The lockdowns changed a lot of things around the world. Trade routes, healthcare, work life balances. Lockdowns affected so much, in fact, that it would be hard to determine something that wasn’t affected by the lockdowns. Social media and therefore marketing, were not exempt from this. When consumers were forced into their homes, spending more time than ever on social media, some new habits formed. We all spend so much time online that we actually had to think about what we were looking at and how to browse better – even if only subconsciously.
If you remember 2020, you’ll remember that a lot of outside forces were having an effect on social media too. No one could talk with even the closest members of their family, friend groups or office teams, which means a lot of unfiltered opinions were making their way online. Even if it wasn’t said publicly, your latest attempt at banana bread sure was, and any other projects you embarked on to let the time go in faster.
All of this is to say that some new habits were formed that haven’t, in fact, left. Social media users have learned from their time online and marketers and influencers are having to adapt their methods to match. If that sounds like it would be useful to you, read on to see how social media has changed and how you can use these changes to your advantage.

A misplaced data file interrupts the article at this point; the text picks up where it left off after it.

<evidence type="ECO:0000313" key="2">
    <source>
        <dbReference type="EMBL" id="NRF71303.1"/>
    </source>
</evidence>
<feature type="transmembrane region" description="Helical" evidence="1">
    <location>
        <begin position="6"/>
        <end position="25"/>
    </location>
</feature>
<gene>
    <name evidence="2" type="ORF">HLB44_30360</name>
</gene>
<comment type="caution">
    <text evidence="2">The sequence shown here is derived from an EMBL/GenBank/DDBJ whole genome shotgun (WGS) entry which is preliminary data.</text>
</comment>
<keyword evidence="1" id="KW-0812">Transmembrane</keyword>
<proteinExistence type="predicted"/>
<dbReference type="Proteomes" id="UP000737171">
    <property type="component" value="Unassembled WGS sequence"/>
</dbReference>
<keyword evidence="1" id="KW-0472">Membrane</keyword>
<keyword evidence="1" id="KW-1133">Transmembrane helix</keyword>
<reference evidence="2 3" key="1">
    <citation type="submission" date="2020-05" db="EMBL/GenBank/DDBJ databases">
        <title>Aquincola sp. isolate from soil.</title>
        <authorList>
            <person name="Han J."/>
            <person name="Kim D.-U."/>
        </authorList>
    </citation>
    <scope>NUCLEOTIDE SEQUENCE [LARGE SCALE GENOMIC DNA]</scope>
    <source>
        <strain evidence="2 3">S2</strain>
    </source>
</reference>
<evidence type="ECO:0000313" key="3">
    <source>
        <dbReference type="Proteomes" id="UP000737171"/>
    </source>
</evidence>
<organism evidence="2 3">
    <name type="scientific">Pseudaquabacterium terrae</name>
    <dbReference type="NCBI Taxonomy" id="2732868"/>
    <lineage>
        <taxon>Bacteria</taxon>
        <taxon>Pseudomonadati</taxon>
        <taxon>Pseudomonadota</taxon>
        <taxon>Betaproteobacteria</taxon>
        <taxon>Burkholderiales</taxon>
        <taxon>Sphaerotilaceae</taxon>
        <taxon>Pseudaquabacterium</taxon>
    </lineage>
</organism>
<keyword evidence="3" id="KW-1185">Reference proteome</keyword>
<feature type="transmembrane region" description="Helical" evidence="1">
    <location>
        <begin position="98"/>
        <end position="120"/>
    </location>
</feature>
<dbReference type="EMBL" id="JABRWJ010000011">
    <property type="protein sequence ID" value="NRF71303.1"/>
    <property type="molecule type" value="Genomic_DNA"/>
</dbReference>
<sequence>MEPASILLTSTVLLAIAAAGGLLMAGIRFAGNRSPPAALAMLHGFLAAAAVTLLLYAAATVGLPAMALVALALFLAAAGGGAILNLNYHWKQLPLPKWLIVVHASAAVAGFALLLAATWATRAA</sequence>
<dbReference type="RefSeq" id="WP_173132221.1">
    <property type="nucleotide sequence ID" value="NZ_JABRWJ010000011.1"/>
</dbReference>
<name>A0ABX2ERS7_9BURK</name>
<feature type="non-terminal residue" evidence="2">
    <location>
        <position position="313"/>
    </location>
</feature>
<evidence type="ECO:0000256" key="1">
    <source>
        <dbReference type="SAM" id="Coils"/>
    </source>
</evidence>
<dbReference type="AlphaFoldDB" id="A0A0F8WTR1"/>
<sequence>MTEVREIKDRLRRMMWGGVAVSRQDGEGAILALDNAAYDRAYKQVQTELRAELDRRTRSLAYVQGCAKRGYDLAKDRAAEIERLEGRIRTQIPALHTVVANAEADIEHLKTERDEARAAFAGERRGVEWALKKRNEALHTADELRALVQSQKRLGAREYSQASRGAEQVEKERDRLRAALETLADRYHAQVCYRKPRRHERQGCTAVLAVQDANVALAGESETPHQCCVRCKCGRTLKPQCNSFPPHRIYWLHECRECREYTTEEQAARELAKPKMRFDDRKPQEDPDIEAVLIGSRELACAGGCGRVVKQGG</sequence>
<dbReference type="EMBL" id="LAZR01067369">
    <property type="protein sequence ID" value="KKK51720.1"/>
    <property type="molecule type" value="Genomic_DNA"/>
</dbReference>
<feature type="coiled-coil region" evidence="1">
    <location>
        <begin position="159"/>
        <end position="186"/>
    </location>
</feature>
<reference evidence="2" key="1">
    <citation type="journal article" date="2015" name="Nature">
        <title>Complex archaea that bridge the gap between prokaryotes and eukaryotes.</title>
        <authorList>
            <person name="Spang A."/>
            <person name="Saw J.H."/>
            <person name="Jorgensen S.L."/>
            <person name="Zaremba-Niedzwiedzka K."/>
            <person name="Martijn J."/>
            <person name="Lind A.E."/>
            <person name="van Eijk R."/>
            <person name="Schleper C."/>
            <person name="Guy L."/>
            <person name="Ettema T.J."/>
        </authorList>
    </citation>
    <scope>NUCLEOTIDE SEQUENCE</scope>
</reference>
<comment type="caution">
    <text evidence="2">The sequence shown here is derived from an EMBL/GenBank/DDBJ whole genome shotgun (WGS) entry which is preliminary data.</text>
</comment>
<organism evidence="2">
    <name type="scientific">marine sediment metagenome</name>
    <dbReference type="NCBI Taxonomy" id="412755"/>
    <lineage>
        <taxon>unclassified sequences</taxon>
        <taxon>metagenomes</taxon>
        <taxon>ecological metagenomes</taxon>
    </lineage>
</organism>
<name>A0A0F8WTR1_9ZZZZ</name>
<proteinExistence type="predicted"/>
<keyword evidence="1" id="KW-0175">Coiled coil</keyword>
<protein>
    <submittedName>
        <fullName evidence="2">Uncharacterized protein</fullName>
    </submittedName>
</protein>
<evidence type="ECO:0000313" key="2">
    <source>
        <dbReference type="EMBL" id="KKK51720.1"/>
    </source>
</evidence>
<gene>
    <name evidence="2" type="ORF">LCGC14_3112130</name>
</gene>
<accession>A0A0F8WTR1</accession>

Platforms are pushing into retail
A lot of platforms have started making massive changes in order to make themselves more appealing to users and brands. Once the popularity of TikTok boomed, big and smaller platforms were tripping over themselves trying to implement a short-form video content feature. Instagram and Pinterest were two particular examples.
But that was just the start of Instagram’s moves. Facebook and Instagram did a lot to try and make the process of buying on social media as seamless as possible. They created features that allow smaller influencers to get in touch with affiliate marketers easier (more on that later), like a commissions forum for brand deals.
They had already noted that users were discovering new products on social media, and therefore decided that they would turn Instagram into a retail store. Brands can now tag the products they are showing off, sending users straight to the webpage of the product to be bought.